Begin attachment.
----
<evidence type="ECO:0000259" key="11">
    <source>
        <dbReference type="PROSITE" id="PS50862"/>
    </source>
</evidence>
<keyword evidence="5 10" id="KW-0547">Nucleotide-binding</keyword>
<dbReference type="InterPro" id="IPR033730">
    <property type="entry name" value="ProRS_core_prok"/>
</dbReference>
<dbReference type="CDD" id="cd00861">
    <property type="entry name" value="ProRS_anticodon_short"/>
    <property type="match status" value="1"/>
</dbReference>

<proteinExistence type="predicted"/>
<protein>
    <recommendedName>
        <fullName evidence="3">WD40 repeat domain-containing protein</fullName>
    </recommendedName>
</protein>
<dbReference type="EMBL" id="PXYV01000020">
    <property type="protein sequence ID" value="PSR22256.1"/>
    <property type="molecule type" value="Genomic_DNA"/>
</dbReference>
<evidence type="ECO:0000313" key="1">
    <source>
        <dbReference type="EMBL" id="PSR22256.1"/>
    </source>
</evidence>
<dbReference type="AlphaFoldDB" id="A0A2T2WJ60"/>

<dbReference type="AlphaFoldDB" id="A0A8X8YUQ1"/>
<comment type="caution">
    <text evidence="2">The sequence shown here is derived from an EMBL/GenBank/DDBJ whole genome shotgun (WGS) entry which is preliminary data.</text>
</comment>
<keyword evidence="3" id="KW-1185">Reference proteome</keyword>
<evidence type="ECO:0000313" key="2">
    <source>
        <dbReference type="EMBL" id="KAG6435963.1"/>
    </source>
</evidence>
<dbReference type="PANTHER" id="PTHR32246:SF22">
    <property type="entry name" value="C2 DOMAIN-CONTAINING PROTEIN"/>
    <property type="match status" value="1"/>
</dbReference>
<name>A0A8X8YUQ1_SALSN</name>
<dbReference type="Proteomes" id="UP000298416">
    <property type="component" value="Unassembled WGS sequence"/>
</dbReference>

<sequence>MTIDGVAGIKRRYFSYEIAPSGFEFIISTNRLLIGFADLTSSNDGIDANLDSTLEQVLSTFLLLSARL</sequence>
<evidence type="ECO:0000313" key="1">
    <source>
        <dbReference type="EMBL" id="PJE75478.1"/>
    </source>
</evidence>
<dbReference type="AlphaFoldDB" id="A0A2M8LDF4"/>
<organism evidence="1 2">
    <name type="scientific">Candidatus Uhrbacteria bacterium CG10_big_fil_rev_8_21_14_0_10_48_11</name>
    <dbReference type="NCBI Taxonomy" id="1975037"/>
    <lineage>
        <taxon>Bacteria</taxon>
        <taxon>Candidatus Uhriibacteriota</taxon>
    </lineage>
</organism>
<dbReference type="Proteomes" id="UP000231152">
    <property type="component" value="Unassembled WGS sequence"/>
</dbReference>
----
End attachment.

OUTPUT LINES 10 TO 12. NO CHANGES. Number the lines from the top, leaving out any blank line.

<dbReference type="CDD" id="cd00861">
    <property type="entry name" value="ProRS_anticodon_short"/>
    <property type="match status" value="1"/>